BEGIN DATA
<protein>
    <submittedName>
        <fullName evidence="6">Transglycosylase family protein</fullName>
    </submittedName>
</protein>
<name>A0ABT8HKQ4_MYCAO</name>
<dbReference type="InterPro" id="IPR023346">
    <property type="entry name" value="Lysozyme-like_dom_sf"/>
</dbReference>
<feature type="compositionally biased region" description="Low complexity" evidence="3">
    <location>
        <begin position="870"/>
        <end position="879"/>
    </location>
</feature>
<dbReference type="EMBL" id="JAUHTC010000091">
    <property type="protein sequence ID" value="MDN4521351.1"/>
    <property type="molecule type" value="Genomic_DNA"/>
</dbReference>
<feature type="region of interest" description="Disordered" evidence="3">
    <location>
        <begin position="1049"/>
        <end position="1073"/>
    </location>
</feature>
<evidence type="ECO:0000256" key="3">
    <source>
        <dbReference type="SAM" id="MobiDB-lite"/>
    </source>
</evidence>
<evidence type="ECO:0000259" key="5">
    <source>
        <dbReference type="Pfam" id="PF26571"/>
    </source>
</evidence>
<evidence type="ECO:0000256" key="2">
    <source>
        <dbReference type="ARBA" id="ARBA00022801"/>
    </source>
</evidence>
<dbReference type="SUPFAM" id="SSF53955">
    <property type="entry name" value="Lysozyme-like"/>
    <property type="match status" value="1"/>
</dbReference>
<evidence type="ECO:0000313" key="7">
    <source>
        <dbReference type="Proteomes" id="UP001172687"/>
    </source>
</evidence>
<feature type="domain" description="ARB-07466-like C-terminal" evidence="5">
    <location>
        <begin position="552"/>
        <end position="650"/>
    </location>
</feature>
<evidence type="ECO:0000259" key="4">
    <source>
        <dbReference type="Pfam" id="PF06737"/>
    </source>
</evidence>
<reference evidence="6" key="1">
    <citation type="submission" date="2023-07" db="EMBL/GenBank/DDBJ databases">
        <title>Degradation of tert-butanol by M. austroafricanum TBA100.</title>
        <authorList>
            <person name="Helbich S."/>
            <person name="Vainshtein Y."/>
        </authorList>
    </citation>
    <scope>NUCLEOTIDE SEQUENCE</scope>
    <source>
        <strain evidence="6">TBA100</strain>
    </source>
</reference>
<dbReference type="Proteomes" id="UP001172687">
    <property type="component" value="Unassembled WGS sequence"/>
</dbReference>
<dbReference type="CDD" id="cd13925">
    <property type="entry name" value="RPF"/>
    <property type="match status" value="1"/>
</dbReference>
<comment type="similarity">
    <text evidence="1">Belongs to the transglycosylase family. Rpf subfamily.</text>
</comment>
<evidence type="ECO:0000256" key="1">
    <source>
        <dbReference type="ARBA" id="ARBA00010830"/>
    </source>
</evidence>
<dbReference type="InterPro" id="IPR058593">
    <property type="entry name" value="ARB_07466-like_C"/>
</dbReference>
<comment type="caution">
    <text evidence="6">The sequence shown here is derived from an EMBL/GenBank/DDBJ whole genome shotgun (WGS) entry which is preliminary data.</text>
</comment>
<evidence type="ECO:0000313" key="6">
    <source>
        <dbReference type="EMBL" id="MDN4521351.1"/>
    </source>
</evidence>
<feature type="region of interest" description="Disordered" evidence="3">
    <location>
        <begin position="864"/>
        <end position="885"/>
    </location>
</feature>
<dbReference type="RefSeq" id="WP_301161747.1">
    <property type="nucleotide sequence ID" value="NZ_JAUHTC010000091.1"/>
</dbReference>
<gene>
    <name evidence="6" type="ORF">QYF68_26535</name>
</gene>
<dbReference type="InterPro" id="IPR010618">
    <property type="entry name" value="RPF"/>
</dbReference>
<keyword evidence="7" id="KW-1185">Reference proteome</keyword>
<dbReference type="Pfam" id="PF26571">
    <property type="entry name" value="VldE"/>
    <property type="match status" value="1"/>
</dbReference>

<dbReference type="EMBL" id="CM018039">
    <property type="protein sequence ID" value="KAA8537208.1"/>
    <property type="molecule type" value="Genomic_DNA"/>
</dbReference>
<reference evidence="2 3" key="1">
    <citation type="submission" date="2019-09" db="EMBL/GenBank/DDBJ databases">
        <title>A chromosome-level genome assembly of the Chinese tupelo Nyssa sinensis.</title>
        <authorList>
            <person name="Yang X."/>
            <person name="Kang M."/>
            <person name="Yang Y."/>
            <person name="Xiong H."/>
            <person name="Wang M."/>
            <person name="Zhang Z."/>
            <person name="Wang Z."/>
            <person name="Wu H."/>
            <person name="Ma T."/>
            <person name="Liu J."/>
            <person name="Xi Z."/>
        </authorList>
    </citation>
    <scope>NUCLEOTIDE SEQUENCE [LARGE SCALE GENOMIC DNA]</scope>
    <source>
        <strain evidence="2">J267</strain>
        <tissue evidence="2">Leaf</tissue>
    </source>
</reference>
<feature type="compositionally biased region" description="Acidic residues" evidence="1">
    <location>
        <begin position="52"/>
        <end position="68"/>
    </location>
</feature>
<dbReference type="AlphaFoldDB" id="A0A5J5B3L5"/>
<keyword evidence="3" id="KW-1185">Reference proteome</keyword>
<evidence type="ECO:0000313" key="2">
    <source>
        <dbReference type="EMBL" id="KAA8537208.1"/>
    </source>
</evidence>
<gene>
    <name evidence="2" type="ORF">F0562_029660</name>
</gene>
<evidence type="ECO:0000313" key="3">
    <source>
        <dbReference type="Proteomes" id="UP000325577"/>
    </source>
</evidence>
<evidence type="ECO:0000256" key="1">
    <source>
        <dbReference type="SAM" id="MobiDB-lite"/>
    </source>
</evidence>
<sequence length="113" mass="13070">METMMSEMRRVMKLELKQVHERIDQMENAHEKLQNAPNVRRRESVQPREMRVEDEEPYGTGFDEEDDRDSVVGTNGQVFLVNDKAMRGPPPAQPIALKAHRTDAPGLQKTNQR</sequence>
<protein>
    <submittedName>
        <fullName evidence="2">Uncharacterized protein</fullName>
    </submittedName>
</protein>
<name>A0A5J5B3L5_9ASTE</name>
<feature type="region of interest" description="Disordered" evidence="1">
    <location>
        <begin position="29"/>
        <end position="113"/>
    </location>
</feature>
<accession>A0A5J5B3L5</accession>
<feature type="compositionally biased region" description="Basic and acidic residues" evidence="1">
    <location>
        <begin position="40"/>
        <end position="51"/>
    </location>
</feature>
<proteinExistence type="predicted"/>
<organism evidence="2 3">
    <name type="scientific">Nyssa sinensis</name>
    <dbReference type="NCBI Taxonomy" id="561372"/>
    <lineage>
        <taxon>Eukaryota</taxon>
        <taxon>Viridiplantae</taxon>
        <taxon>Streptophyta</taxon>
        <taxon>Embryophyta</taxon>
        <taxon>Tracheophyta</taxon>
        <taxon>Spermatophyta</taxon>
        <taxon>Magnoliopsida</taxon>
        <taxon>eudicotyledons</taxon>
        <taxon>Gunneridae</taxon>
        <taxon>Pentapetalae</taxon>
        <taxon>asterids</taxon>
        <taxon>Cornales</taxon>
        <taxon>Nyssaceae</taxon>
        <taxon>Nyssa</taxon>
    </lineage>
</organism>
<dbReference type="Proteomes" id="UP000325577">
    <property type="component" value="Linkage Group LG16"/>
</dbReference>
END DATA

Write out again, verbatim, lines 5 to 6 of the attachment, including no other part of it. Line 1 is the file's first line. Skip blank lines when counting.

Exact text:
</protein>
<name>A0ABT8HKQ4_MYCAO</name>